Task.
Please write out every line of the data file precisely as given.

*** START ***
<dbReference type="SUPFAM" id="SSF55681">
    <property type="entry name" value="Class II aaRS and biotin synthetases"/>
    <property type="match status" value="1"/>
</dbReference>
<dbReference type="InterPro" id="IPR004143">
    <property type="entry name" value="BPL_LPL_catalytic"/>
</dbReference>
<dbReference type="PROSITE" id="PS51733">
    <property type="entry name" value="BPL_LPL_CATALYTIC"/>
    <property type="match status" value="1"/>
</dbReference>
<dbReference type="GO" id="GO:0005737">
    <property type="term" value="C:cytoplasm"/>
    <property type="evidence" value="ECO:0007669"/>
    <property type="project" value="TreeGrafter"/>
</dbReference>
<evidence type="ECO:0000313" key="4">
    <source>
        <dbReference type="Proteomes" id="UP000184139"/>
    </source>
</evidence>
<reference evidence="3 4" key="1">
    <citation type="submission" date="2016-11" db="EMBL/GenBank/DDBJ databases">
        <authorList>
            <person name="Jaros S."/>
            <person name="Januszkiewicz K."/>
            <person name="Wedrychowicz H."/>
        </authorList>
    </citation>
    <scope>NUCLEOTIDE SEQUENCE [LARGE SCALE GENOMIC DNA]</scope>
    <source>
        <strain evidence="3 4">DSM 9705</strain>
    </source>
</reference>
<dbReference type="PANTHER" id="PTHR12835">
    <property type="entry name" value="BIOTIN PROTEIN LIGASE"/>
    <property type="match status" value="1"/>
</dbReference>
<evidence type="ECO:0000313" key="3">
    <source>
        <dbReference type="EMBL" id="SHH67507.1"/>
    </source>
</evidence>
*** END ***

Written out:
<dbReference type="SUPFAM" id="SSF55681">
    <property type="entry name" value="Class II aaRS and biotin synthetases"/>
    <property type="match status" value="1"/>
</dbReference>
<dbReference type="InterPro" id="IPR004143">
    <property type="entry name" value="BPL_LPL_catalytic"/>
</dbReference>
<dbReference type="PROSITE" id="PS51733">
    <property type="entry name" value="BPL_LPL_CATALYTIC"/>
    <property type="match status" value="1"/>
</dbReference>
<dbReference type="GO" id="GO:0005737">
    <property type="term" value="C:cytoplasm"/>
    <property type="evidence" value="ECO:0007669"/>
    <property type="project" value="TreeGrafter"/>
</dbReference>
<evidence type="ECO:0000313" key="4">
    <source>
        <dbReference type="Proteomes" id="UP000184139"/>
    </source>
</evidence>
<reference evidence="3 4" key="1">
    <citation type="submission" date="2016-11" db="EMBL/GenBank/DDBJ databases">
        <authorList>
            <person name="Jaros S."/>
            <person name="Januszkiewicz K."/>
            <person name="Wedrychowicz H."/>
        </authorList>
    </citation>
    <scope>NUCLEOTIDE SEQUENCE [LARGE SCALE GENOMIC DNA]</scope>
    <source>
        <strain evidence="3 4">DSM 9705</strain>
    </source>
</reference>
<dbReference type="PANTHER" id="PTHR12835">
    <property type="entry name" value="BIOTIN PROTEIN LIGASE"/>
    <property type="match status" value="1"/>
</dbReference>
<evidence type="ECO:0000313" key="3">
    <source>
        <dbReference type="EMBL" id="SHH67507.1"/>
    </source>
</evidence>